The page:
BLADE: Do people still take LSD?
WATERS: Oh yeah. All the young people now do micro-doses. All the people that work in Google. All the tech kids take teeny doses of it. But not many 70-year-olds take it. People I know don’t take it.
BLADE: You write that you tried to get transgender pioneer Christine Jorgensen in a movie. That’s something probably a lot of people don’t know. You’ve sprinkled in all kinds of things that are going to be part of your lore.
WATERS: There are lots of things that people don’t know. But I don’t know that that means it’s Stop the Press. Most everything in the book is probably new information to most people.
BLADE: Who do you wish had been in one of your movies but never was?
WATERS: Always Meryl Streep. But I would have had to stop her from doing a Baltimore accent. And she would have done it brilliantly.
BLADE: Did you have a part for her?
WATERS: You know, at times, any of those movies she could have been in, yeah. We’ve met before, maybe a couple of times, at parties. She’s lovely. But she didn’t say, ‘Oh, I’ve been dying to work with you.’
BLADE: Roseanne Barr has come up.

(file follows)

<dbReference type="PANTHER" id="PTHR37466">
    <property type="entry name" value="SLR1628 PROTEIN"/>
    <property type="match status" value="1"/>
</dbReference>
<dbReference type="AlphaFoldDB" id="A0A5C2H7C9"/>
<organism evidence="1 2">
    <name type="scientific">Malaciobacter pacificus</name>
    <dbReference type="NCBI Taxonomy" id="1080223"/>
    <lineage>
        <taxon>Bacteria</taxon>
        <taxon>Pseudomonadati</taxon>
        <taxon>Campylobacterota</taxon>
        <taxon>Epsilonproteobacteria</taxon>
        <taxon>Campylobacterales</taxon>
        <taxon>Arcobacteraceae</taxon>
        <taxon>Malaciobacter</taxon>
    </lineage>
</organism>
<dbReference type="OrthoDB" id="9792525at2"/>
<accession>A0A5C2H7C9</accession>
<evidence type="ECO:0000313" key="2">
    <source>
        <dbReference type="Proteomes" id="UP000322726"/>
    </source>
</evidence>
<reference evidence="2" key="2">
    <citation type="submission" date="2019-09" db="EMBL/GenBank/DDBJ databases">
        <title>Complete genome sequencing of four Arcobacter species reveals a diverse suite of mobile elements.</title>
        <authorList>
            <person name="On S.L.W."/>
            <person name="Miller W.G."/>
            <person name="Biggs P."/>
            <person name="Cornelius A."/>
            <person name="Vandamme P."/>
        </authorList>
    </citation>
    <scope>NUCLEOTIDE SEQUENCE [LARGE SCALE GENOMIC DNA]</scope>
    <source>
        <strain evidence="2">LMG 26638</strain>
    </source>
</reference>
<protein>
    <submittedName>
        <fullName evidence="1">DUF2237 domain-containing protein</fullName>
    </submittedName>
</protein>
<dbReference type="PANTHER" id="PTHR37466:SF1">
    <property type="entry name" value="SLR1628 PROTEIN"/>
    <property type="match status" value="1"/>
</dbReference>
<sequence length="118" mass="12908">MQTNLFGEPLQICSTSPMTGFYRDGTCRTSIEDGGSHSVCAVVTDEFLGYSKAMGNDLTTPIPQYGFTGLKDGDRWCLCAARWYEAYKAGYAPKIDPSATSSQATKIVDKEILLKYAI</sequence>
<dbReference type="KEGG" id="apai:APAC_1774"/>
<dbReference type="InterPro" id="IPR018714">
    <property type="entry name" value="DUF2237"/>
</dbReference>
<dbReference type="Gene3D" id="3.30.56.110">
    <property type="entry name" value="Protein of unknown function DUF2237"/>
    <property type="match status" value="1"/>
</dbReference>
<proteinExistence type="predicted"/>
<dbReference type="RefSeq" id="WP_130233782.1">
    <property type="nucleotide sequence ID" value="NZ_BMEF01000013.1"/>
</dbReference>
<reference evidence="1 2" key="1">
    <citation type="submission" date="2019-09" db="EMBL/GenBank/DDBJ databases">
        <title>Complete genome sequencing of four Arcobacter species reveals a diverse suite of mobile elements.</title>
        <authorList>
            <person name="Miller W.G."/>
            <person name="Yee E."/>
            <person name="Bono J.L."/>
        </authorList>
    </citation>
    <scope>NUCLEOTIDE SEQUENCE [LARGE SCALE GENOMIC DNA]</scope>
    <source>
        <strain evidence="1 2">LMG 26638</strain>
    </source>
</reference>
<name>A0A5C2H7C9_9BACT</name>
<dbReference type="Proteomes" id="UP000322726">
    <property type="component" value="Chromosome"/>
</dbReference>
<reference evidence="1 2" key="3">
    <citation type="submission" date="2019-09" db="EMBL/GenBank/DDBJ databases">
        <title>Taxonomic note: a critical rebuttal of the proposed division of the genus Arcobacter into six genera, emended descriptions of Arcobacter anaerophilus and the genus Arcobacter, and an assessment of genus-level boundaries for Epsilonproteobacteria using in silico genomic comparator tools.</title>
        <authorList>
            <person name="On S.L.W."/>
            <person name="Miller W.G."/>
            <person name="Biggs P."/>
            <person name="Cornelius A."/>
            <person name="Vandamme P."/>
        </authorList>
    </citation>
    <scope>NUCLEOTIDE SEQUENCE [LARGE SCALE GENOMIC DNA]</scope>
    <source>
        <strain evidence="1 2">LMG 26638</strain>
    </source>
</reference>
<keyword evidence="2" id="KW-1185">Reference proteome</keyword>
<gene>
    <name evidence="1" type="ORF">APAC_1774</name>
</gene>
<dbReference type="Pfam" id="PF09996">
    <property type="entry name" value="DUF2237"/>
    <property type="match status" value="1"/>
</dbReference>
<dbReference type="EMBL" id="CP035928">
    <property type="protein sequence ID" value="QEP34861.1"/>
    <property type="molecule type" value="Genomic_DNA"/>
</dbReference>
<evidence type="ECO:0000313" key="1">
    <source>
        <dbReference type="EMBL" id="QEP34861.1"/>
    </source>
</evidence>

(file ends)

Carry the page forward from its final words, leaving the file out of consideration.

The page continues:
WATERS: Well, Roseanne, when I dealt with her, she was a liberal. Completely. Yes, she came up a couple of times. I was friendly with her.
BLADE: For “Serial Mom?”
WATERS: Yeah. “And A Dirty Shame.” She was possible for that at one point. So, I was always friends with a liberal. I did her show and everything. Traci Lords was on her show. Who knows? I don’t know. I guess she’s just on the Internet too much.
BLADE: Who was the greatest delight to work with?
WATERS: They all were a delightful, in a way. I mean, making movies is horrible. I say that in the book. Basically, it’s not fun, because there’s so much pressure and you have to do something every day and we’re not going to get this shot and it’s going to be over budget. But they all were team players. That’s what I can say they were.